Esoteric: No, it doesn't affect us as a whole in any way. We are all representing the same city, trying to blow it up. To me, it doesn't matter what label it comes out on, as long as it is heard by the masses and promoted the right way. We are all still very close, regardless of the label name.

MVRemix: If you could work with any musician, who would it be and why?

Esoteric: I would probably do a posse cut with KRS-One, EPMD, Kool G Rap, Lord Finesse, and all the other artists I mentioned with DJ Premier or Showbiz on production. Why? Because these are the people who influenced my mic life. These guys are a big part of our musical lives. It would bring a lot of closure if I could do that, haha.

MVRemix: How do feel the Internet has affected Hip-Hop? Even more closely how has it affected your careers?

Esoteric: I can't really gauge that too well. I mean it definitely has provided us with an outlet for more exposure through e-commerce and shit like that. I mean stores like SandboxAutomatic and HipHopSite are making our stuff available to everyone with a computer and a credit card. They are hitting places where our records aren't distributed. You know? I can't complain about that. Also, sites like this one, giving insightful record reviews and dope interviews allow fans to learn about artists who aren't really getting the exposure they deserve through print magazines.

MVRemix: What are your opinions on the state of Hip-Hop today? Do you feel that artists like Master P and Puffy are deteriorating the culture with their lack of creativity? Do you think Hip-Hop has passed its prime?

Esoteric: No, I don't really think they are deteriorating hip-hop with their lack of creativity. There has always been bullshit in hip-hop, it's just really getting bashed lately due to the uprising of the underground. The underground, meaning kids who live and breathe hip-hop. Hip-hop like DITC, Gang Starr, and Wu-Tang, and then the uprising of kids who are influenced by them, who live and breathe hip-hop like Company Flow, Dilated Peoples, and shit like that. Follow? I mean there has always been bullshit in hip-hop, but back then Tim Dog was the only one who would talk about it! Now, everyone is talking about it.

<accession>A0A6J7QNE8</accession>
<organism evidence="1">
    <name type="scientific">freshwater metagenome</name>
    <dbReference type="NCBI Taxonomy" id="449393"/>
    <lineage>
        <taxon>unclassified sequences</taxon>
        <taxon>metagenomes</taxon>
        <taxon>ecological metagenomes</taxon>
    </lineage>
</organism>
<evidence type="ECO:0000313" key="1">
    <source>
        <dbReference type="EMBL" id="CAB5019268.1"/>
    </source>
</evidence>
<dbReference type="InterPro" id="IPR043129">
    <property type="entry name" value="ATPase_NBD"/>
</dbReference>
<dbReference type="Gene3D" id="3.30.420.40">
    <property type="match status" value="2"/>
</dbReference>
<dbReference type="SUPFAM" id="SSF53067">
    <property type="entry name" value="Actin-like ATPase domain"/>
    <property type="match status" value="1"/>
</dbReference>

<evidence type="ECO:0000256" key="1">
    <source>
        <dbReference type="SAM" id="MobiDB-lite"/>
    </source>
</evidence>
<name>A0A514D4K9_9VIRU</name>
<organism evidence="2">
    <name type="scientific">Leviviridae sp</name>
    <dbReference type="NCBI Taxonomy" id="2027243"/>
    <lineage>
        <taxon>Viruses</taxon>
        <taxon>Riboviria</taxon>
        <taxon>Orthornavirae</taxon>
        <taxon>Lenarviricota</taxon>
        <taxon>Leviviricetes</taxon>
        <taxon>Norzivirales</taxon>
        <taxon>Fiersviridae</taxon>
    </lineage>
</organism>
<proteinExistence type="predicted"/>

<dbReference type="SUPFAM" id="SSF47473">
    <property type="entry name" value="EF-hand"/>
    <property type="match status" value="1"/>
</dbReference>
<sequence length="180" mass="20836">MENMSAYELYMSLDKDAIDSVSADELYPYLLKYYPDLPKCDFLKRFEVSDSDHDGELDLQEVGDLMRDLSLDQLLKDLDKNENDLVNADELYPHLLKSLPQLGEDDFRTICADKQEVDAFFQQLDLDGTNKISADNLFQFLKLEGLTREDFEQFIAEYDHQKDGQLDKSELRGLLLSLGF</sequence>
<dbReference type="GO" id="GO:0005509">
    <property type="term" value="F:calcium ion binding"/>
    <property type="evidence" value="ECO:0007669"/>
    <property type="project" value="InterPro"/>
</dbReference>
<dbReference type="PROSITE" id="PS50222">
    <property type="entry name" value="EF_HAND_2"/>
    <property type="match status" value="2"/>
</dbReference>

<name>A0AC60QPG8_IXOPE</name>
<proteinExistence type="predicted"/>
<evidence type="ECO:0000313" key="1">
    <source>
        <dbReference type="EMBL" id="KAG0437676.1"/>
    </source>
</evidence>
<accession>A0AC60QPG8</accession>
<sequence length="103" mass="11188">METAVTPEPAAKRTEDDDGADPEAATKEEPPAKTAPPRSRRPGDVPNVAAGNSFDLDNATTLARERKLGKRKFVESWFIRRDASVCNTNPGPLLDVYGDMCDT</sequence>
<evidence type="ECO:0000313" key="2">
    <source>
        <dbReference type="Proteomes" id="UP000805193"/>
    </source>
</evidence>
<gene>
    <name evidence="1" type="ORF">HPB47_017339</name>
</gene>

MVRemix: How about the balance between mainstream and underground? Where do you see yourselves right now? Where do you see yourselves in five years?

Esoteric: Mainstream and underground is a matter of exposure that's all. You can keep the music the same. When a kid gets a new toy, and no one else has it, it is more valuable to him. When the other kids catch on, and buy that same toy, it is not as important to the kid anymore. That is basically the principle behind the fans that don't like artists like Eminem anymore because he is large. Everyone knows him. He's not as special or exclusive to the people who truly appreciated him anymore. I mean Gangstarr is considered mainstream to the underground fan because you can buy their shit everywhere, but if you ask Jay-Z if Gangstarr is mainstream, and he'll tell you "Hell no, they are underground as fuck! They keep it real." He would say this because they are virtually unknown on commercial radio. Applying this question to us, we are basically trying to make the hip-hop album that we would have been happy with in 1988. Well, in 1999 too. If mainstream people like it, that's great. We want that. We want the undergrounders to like it too. We are coming at you the way we always have, just bringing the raw lyrics, the dope beats, and the clean scratches.

MVRemix: Where do you see Hip-Hop going in 5 years?

Esoteric: Well, I don't really think about that too much, I'm just concerned with getting our own stuff out. I've witnessed a lot of things that lead me to believe that, as EPMD said, "Rap is outta control." There is a lot of bad commercial stuff, but on the other hand, there is a lot of terrible, terrible, underground stuff. It is really outweighing the good stuff these days. 5 years from now, it will be the same thing, just different faces and different trends. As I get older, I get wiser, or maybe just more bitter, but I can see through a lot of the garbage that comes out. Ten years ago, I would buy every tape, no matter what the content or what coast it was coming from. I would listen to Big Daddy Kane and Disco Rick in the same sitting. These days, it seems like two different worlds.

MVRemix: Well I appreciate you taking the time to do this. I wish you guys a lot of luck in the future with your album, and if there's anything you want to say to the fans or cats reading this in general now's the time.

Esoteric: Cool, keep supporting what you like. I don't care if you got into hip-hop last week, last year, or the last time the Celtics won the championship. If you are feeling us, then we are doing our job. Keep repping for us.